Douglas Jacoby, 1990
The following study is useful for anyone who has heard that we should never “judge.” Certainly, a judgmental spirit is wrong and unbecoming of a believer, but this doesn’t necessarily mean that all judging is wrong. Quite often, when someone pleads, “Judge not!”, he is exhibiting a defensive spirit — as well as a lack of knowledge of God’s word. The Bible distinguishes a number of types of judging — some good, some bad.
The following New Testament examples are based on the NIV text. Other versions might yield a slightly different list of passages, as would a fuller study of the Old Testament. Note: The original 1990 version of this article did not include XI and XII, which were added in 2004.
I. HYPOCRITICAL JUDGING (Matthew 7:1-5, Romans 2:1)
This is the kind of judging most people have in mind when they express the judgment that one should not judge. Jesus tells us to get the log out of our own eye so that we can see clearly enough to help our brother. Clearly he expects us to do a certain amount of “judging” — but not hypocritically.
II. DISCERNING THOSE RECEPTIVE TO THE GOSPEL (Matthew 7:6, 10:11+)
It is not unkind to judge who is open to the gospel message and who is not. It’s what is fairest to all — both to the person at hand as well as to others who may be seeking the Lord (7:7).
III. SUPERFICIAL JUDGING (John 7:24)
Get the facts, and know the scriptures. That is the only way to make a right judgment. The person who fails to make a right judgment will make poor decisions, and may even be duped by others more shrewd. The entire book of Proverbs exhorts us to this sort of practical wisdom.
IV. MAKING AN ASSESSMENT (Acts 4:19)
The act of judgment itself is neutral. The usual Greek verb for ‘judge’ or ‘discern’ is krinein. It is not an inherently negative word. It means moving from premises to conclusions; assessing a situation; discerning; etc. In fact, Paul insists that the spiritual man makes all sorts of judgments (1 Corinthians 2:15). That is good.
V. PASSING JUDGMENT ON OPINION MATTERS (Romans 14:1+.)
We must all take a stand on the crucial issues, but it is wrong to judge others on the basis of peripheral matters or non-salvation issues. (In this case, the disputable matter concerns foods.) Of course the apostles expect us to accept the weaker brother, not necessarily to leave him in a state of ignorance or weak faith. Yet the Lord will hold all of us accountable for how we use our freedom of thought and expression, and there are many passages in the Bible reminding us of this truth.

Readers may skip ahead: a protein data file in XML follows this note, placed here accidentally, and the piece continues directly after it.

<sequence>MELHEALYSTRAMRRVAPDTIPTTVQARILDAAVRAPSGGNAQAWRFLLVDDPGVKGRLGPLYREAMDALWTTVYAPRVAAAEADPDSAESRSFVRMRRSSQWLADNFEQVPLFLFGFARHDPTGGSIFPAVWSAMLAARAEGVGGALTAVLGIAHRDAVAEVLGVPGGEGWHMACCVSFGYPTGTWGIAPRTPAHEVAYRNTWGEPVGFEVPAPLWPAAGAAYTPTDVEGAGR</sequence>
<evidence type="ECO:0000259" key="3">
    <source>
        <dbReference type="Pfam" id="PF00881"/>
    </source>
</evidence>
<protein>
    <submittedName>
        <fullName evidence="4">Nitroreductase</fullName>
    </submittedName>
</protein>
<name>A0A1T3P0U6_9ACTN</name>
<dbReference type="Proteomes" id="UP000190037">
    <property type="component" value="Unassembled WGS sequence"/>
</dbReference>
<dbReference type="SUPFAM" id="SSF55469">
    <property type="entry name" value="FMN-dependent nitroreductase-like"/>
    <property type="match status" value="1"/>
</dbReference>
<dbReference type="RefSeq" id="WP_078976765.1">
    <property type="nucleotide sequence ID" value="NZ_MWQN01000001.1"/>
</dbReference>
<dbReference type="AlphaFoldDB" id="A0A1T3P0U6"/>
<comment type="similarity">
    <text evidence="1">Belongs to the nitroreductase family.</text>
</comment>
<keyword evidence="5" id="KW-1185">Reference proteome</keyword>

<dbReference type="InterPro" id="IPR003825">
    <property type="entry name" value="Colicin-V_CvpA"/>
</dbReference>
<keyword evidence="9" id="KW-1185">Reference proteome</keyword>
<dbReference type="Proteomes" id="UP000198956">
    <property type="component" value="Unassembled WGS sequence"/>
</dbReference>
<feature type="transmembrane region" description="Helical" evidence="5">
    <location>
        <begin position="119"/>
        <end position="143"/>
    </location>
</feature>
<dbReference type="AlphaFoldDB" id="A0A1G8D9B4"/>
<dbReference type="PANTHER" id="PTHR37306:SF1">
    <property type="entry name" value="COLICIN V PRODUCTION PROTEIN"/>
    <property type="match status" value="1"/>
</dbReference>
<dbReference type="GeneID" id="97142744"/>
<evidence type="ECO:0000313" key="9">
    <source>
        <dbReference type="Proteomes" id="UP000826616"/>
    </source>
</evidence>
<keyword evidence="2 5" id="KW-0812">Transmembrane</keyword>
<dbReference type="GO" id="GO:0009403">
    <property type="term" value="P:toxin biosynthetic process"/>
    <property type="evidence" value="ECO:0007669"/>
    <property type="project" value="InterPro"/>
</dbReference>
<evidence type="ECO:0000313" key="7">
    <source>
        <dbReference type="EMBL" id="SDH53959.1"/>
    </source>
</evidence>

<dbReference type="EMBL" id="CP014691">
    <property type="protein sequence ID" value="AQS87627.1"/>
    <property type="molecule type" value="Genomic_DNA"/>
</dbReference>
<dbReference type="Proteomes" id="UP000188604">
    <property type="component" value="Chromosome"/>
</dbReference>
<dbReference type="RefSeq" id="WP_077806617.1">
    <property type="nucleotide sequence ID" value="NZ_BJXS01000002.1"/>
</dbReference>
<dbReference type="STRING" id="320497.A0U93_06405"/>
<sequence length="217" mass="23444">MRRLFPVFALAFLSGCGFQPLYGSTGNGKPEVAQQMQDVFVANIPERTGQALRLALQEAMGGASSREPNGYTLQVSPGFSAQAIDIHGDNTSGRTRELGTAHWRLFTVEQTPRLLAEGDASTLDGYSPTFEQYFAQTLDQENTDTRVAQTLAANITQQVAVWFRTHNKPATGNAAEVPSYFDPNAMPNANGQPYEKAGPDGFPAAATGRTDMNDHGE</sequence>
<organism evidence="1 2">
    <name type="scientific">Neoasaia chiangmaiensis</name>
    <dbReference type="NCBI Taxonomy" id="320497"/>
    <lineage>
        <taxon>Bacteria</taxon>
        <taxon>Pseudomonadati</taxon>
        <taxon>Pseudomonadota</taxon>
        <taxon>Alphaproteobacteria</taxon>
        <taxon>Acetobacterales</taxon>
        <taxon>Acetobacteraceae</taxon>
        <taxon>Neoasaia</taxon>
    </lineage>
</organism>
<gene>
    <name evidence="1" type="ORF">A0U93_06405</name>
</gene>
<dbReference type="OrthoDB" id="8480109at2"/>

VI. FINAL JUDGMENT (Romans 14:10-12, Acts 10:42)
This is God’s prerogative, and his alone. Sentencing people to heaven or hell is “final judgment.” Obviously, no human has the authority to send any other human being anywhere after death. Further, do not confuse judging in the sense of warning with judging in the sense of sentencing; they are different things.
VII. JUDGING HEARTS AND MOTIVES (1 Corinthians 4:3-5)
This is highly problematic. Yes, out of the mouth comes the overflow of the heart, so there may be some clues to what is going on in someone’s heart or mind, and yet Proverbs says that only a person of understanding can draw out the innermost intent (20:5). Paul adds that he does not even judge himself. Let’s not get tied in knots trying to analyze everybody — including ourselves!
VIII. DISCIPLINARY JUDGING (1 Corinthians 5:12-13)
Church discipline requires that action be taken when serious sin is affecting the congregation. This may include expelling the unrepentant.
IX. JUDGING DISPUTES (1 Corinthians 6:2)
This requires judgment (discernment). The apostle assumes that Christians have the collective wisdom to settle their own disputes — without going public.
X. CRITICAL JUDGING (James 4:11-12)
Grumbling — for example, rich Christians complaining against poor Christians, or vice versa — is wrong. We are not to judge others in a critical, destructive manner. Ephesians 4:29!
XI. INTERPRETING THE SCRIPTURES (1 Corinthians 10:15, 11:13)
We are all encouraged to correctly study and interpret God’s word. This entails exercising judgment.
XII. DOCTRINAL NIT-PICKING (Colossians 2:16)
Some people deny that others are saved on the basis of inconsequential or outmoded doctrines’in this case, observance of the Sabbath or rules about kosher foods. The central teachings of the scripture indicate the core doctrines; not all biblical teachings are equally important, or essential for salvation. This is not to say that we should refuse to ‘draw the line’ when it comes to such key doctrines as, for example, the one body, spirit, hope, Lord, faith, baptism, and God mentioned in Ephesians 4:3-6.
Forbidden forms of judgment
* Hypocritical judging
* Superficial judging
* Condemning in opinion matters
* Final judgment
* Judging motives
* Critical judging
* Doctrinal nit-picking
Acceptable forms of judgment
* Discerning who is open
* Making a “right” judgment
* Making a general assessment
* Disciplinary judgment
* Judging disputes
* Interpreting the scriptures correctly
So we see that the common plea, “Judge not!” is a gross oversimplification! We all must make many judgments every day. Let’s be sure we are doing it in the right spirit. Judge Not!